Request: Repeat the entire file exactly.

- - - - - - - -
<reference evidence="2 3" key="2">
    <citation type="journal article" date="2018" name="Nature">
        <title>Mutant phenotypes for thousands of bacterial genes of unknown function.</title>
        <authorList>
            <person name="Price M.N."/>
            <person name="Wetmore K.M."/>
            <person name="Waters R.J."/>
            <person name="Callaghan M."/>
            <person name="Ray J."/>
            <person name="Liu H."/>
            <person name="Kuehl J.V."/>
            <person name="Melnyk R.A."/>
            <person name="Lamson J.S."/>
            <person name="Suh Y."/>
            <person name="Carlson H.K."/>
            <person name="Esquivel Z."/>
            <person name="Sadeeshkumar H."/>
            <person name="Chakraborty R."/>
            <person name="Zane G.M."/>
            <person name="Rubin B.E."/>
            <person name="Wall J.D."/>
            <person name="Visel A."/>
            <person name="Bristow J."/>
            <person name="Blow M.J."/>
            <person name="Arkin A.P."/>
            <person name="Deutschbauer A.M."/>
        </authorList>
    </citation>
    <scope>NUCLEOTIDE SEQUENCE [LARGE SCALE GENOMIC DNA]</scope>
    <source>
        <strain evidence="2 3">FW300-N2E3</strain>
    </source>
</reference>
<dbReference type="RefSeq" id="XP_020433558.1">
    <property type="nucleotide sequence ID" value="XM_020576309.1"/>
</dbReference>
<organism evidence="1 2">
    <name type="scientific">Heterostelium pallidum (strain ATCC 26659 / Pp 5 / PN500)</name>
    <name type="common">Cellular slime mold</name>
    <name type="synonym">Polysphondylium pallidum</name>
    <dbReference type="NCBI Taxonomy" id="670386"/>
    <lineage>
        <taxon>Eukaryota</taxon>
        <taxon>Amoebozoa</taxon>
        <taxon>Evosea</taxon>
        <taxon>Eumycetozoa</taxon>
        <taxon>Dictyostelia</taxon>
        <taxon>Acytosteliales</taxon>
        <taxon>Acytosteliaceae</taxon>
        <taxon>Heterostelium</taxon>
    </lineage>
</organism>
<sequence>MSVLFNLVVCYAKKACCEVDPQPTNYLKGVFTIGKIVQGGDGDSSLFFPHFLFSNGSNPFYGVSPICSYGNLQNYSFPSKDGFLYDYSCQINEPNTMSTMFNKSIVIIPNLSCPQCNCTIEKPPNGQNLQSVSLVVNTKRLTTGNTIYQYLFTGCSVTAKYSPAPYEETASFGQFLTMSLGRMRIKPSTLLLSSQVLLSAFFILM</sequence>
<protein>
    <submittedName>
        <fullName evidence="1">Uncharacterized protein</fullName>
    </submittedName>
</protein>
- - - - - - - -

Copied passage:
<reference evidence="2 3" key="2">
    <citation type="journal article" date="2018" name="Nature">
        <title>Mutant phenotypes for thousands of bacterial genes of unknown function.</title>
        <authorList>
            <person name="Price M.N."/>
            <person name="Wetmore K.M."/>
            <person name="Waters R.J."/>
            <person name="Callaghan M."/>
            <person name="Ray J."/>
            <person name="Liu H."/>
            <person name="Kuehl J.V."/>
            <person name="Melnyk R.A."/>
            <person name="Lamson J.S."/>
            <person name="Suh Y."/>
            <person name="Carlson H.K."/>
            <person name="Esquivel Z."/>
            <person name="Sadeeshkumar H."/>
            <person name="Chakraborty R."/>
            <person name="Zane G.M."/>
            <person name="Rubin B.E."/>
            <person name="Wall J.D."/>
            <person name="Visel A."/>
            <person name="Bristow J."/>
            <person name="Blow M.J."/>
            <person name="Arkin A.P."/>
            <person name="Deutschbauer A.M."/>
        </authorList>
    </citation>
    <scope>NUCLEOTIDE SEQUENCE [LARGE SCALE GENOMIC DNA]</scope>
    <source>
        <strain evidence="2 3">FW300-N2E3</strain>
    </source>
</reference>
<dbReference type="RefSeq" id="XP_020433558.1">
    <property type="nucleotide sequence ID" value="XM_020576309.1"/>
</dbReference>
<organism evidence="1 2">
    <name type="scientific">Heterostelium pallidum (strain ATCC 26659 / Pp 5 / PN500)</name>
    <name type="common">Cellular slime mold</name>
    <name type="synonym">Polysphondylium pallidum</name>
    <dbReference type="NCBI Taxonomy" id="670386"/>
    <lineage>
        <taxon>Eukaryota</taxon>
        <taxon>Amoebozoa</taxon>
        <taxon>Evosea</taxon>
        <taxon>Eumycetozoa</taxon>
        <taxon>Dictyostelia</taxon>
        <taxon>Acytosteliales</taxon>
        <taxon>Acytosteliaceae</taxon>
        <taxon>Heterostelium</taxon>
    </lineage>
</organism>
<sequence>MSVLFNLVVCYAKKACCEVDPQPTNYLKGVFTIGKIVQGGDGDSSLFFPHFLFSNGSNPFYGVSPICSYGNLQNYSFPSKDGFLYDYSCQINEPNTMSTMFNKSIVIIPNLSCPQCNCTIEKPPNGQNLQSVSLVVNTKRLTTGNTIYQYLFTGCSVTAKYSPAPYEETASFGQFLTMSLGRMRIKPSTLLLSSQVLLSAFFILM</sequence>
<protein>
    <submittedName>
        <fullName evidence="1">Uncharacterized protein</fullName>
    </submittedName>
</protein>